The only problem, Jeff, is that this is all theoretical.
The Forest Service also allowed the initial fire to burn under drought conditions because they were following a policy that says to allow fires to burn, and then added gasoline to try to build a backfire, and then followed weather predictions that they claim were wrong–so their entire plan was theoretical.
Nobody knows what will happen in the burned over area. I would think it depends on how much soil was destroyed, and how the ash, gasoline, and other fire fighting materials have affected the water quality.
According to Forest Service reports, the fire burned so hot that some of the trees vaporized. So what did it do to the wildlife? (Also, the kind of jellied gasoline used by the Forest Service is a kind of napalm. This is what happened when napalm was used in Vietnam–things vaporized, even people.)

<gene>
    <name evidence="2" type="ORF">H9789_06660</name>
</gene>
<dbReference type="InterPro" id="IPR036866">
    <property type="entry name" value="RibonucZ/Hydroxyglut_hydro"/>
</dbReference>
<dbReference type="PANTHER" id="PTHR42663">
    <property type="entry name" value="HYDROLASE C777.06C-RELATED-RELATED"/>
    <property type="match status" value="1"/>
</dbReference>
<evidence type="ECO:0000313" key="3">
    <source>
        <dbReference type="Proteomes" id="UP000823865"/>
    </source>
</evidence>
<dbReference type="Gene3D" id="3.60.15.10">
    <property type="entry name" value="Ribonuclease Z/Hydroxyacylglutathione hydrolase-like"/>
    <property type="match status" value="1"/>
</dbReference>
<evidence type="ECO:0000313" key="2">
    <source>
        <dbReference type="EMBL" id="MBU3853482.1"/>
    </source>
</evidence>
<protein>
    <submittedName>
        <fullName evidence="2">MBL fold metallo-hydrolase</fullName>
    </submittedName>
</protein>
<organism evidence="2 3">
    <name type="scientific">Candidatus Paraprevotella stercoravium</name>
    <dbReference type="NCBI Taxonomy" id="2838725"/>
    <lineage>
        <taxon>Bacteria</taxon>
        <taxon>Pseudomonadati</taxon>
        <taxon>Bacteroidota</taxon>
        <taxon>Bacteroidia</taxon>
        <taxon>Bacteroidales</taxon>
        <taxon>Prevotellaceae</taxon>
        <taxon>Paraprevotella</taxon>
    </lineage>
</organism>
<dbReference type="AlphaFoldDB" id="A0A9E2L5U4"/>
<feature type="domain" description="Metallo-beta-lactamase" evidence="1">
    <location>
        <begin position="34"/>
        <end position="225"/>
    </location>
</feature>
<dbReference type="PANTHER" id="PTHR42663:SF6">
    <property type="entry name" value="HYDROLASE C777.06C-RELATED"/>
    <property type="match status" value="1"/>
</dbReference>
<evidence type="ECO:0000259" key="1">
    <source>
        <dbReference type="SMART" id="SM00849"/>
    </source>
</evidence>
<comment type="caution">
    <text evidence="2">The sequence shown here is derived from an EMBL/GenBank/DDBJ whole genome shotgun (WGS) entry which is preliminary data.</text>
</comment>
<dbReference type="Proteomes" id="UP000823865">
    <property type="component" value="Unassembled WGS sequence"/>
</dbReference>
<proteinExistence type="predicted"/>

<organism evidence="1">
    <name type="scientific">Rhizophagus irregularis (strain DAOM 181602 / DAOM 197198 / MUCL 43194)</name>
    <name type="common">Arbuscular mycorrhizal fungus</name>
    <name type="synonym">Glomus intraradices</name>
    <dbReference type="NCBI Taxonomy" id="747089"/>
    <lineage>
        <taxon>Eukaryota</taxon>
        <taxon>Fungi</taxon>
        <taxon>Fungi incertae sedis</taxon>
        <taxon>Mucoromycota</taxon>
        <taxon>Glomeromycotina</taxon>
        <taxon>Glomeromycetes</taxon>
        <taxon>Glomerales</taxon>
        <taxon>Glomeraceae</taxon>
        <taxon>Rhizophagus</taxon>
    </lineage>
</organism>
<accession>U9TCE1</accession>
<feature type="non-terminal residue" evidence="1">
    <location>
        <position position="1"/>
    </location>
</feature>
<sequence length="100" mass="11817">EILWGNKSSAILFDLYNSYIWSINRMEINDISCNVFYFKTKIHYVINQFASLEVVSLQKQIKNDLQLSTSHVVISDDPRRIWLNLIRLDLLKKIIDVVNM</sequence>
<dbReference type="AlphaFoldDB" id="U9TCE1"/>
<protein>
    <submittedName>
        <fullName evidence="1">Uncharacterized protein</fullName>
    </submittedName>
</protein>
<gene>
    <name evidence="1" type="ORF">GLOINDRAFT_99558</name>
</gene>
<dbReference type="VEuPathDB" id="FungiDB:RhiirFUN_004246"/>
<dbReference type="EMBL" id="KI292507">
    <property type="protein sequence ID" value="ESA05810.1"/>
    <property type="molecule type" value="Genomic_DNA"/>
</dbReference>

While we can remain hopeful, we will never correct bad policies if we don’t acknowledge that they exist.
The Forest Service is doing an equally bad job of protecting Superior National Forest by allowing uncontrolled mineral exploration.
The majority of policy put forth today is based upon computer modeling.
What we need is less paperwork and more people actually outside with their feet on the ground, actually interacting with and undestanding the real environment.
I believe that the Forest Service should immediately ban all logging and mineral exploration on the land adjoining the wilderness fire, in order to provide a buffer zone for wildlife until the area can make a comeback over the next several years.